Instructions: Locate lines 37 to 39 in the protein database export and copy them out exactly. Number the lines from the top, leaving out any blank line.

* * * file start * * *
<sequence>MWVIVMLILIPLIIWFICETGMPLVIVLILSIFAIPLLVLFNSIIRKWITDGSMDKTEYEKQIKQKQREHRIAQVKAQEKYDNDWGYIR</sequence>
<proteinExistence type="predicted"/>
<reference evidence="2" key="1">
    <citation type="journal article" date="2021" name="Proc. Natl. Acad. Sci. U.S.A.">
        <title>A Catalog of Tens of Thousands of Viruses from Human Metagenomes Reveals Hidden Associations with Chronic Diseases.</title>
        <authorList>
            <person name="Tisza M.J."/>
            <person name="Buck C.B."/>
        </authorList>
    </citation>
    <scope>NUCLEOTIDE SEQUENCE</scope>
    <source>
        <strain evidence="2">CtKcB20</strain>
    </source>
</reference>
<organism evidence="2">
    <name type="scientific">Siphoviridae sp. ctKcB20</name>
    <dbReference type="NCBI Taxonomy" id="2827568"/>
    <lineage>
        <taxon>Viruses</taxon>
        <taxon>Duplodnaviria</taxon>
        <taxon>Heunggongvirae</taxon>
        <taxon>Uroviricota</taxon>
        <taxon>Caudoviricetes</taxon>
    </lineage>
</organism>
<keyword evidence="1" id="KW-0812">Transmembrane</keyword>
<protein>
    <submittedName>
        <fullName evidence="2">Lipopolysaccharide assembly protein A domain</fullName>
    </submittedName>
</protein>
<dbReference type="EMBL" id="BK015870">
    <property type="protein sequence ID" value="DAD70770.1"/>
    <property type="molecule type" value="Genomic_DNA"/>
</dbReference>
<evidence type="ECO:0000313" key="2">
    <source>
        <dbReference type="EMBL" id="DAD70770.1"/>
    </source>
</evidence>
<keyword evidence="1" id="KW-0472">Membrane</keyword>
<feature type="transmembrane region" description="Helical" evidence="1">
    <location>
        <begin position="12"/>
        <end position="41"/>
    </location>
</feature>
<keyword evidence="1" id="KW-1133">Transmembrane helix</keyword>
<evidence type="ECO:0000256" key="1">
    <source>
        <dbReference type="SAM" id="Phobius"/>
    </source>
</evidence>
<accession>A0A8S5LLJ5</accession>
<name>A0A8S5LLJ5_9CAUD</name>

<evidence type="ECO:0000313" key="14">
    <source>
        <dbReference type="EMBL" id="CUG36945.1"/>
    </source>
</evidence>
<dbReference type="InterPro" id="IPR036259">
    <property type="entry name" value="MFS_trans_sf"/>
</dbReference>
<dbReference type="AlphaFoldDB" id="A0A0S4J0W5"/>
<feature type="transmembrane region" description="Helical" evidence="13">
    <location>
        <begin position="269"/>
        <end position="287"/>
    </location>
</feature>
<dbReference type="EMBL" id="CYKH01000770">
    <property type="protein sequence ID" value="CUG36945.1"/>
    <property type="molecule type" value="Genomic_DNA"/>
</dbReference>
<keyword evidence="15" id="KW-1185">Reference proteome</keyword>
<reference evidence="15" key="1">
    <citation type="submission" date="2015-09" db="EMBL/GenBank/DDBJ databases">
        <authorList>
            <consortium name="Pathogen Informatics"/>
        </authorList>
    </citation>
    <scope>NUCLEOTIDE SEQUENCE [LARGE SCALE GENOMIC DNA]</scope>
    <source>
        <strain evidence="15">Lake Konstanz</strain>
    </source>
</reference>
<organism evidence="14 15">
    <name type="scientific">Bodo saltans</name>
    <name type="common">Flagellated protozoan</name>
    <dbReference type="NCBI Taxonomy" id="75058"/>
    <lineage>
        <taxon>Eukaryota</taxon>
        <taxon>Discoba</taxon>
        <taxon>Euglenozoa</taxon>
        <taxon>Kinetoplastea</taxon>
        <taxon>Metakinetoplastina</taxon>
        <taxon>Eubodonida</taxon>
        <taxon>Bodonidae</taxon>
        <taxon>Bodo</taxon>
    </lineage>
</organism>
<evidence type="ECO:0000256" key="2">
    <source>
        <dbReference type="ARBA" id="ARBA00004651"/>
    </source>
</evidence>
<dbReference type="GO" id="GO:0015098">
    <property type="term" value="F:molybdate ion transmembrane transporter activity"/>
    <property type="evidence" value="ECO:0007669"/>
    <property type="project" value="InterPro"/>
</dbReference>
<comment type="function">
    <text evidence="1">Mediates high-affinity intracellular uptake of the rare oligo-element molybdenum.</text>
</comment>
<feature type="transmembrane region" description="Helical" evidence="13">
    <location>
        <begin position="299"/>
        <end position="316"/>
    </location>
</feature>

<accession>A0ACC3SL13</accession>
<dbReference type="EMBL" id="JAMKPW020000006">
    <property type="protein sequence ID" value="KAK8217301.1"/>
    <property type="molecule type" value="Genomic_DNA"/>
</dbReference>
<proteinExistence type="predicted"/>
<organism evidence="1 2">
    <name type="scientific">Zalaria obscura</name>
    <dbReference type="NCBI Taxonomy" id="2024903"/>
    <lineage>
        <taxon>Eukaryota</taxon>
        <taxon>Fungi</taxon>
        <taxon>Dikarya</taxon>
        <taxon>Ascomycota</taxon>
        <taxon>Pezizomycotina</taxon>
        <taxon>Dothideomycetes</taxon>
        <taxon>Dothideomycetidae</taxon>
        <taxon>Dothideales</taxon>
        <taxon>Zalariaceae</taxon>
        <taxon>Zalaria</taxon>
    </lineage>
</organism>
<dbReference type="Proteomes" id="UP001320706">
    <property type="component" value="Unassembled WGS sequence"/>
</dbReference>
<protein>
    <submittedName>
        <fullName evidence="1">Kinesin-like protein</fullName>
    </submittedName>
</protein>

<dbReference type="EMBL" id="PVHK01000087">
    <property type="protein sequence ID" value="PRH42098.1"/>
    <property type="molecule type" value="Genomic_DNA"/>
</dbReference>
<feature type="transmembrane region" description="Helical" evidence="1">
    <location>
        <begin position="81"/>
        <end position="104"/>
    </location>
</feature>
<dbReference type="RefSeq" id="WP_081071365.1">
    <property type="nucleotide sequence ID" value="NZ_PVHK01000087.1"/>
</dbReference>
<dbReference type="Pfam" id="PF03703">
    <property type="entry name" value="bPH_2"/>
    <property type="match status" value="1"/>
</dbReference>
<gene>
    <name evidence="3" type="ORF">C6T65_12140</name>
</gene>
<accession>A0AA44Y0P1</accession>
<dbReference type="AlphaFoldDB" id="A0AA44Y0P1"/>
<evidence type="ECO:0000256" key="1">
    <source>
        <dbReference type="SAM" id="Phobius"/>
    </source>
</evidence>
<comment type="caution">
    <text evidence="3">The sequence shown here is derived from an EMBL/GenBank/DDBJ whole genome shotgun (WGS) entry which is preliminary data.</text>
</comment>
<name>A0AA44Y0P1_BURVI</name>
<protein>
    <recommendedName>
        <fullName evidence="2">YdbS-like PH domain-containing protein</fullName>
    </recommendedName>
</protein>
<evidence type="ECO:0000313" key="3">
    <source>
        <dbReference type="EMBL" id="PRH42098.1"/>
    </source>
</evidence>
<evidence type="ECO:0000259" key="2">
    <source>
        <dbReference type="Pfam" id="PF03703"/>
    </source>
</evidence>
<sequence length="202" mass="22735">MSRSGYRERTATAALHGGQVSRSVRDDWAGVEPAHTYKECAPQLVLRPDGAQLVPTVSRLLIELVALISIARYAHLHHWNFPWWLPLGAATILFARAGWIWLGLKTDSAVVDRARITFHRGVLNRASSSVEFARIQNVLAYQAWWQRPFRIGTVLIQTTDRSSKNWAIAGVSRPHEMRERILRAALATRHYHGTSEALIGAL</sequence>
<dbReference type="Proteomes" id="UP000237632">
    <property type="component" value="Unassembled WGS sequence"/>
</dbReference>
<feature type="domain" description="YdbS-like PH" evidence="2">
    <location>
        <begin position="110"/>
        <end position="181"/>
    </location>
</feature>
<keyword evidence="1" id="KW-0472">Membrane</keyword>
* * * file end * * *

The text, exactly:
<evidence type="ECO:0000313" key="2">
    <source>
        <dbReference type="EMBL" id="DAD70770.1"/>